This is a reference book for parents to name children authors to name characters property developers manufactures to name products advertisers to name whatever they undertake to advertise information technologist to name mushrooming websites in fact for anyone to name anything.
This is the largest ever book published on the subject with over 30,000 names of Sanskrit origin.
The names are written in both English and devannagaree scripts with meaning in English.
The book contains besides the master list of 30,000 names some 25 subsection listing the names attributed to deities of the Hindu pantheon and certain human emotions and qualities.
The book is reader friendly as diacritical marks for vowels are replaced by phonetic spelling of the names. A 10 point is used to make browsing less taxing to the eyes.
The book contains an erudite chapter on naamakran Samskaar Beginning with the entire process of conception and progressing to child birth based on ancient Hindu precepts.
M.V. Kamath has had a long and distinguished career as a journalist and author with over forty-five books on a variety of subjects to his credit. Awarded the Padma Bhushan in 2004 he is the recipient of an honorary doctorate from Mangalore University. Presently Honarary Director of the Manipal institute of communication he has in the past served as chairman of Vigyan Prasar and Prasar Bharathi.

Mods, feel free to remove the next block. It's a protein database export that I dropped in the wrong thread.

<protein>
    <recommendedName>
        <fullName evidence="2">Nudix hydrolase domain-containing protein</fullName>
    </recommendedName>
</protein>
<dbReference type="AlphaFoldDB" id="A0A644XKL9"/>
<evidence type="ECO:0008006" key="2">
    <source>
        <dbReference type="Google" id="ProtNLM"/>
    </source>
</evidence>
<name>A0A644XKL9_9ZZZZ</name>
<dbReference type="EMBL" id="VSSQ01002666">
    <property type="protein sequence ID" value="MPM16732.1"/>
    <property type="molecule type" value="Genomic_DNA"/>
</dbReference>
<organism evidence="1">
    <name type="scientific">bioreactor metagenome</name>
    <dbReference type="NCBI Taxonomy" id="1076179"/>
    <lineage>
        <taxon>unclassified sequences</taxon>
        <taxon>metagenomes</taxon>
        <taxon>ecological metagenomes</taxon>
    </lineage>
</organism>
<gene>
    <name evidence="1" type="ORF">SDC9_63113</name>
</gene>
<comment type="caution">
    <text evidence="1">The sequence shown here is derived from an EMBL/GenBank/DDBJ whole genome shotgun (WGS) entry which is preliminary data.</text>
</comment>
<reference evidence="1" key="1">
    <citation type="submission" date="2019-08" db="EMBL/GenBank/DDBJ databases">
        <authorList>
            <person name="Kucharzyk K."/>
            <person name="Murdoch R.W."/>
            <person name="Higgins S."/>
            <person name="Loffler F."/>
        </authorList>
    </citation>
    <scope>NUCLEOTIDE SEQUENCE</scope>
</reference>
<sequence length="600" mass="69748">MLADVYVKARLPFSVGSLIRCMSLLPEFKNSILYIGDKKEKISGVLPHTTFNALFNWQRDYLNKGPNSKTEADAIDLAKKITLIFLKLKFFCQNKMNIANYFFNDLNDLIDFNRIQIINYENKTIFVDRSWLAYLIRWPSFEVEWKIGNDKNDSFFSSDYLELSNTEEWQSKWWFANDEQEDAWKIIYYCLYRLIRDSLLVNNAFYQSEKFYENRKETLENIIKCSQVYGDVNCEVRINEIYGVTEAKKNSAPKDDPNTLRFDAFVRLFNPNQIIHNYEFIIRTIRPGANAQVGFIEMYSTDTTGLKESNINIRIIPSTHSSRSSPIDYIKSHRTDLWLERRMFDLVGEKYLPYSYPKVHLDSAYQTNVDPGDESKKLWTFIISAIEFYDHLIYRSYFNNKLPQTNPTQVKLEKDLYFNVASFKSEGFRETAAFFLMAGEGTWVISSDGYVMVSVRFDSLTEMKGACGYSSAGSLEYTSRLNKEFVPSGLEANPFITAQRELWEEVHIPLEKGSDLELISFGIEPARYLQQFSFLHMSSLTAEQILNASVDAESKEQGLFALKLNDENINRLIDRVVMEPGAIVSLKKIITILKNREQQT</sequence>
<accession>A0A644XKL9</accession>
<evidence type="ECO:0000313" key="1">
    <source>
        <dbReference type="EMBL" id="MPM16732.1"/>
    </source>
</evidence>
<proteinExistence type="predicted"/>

A scholar of high repute Dr Kalindi Randeri has been in the field of university education for over four decades and is the founder principal of the P.V. Polytechnic of the S.N.D.T women’s University in Mumbai where she was the first to introduce courses in fashion and jewellery designing widely traveled she is the recipient of many awards and has authored books in collaboration with M.V. Kamath.
Your name is the only thing that is unfailingly yours from birth to death and may live on be-yond that. Name is identity, name is connectedness. We are compulsive name givers and even unidentified flying objects become UFOs. Our fascination with the varieties of names we discovered, led us into the search for their meaning.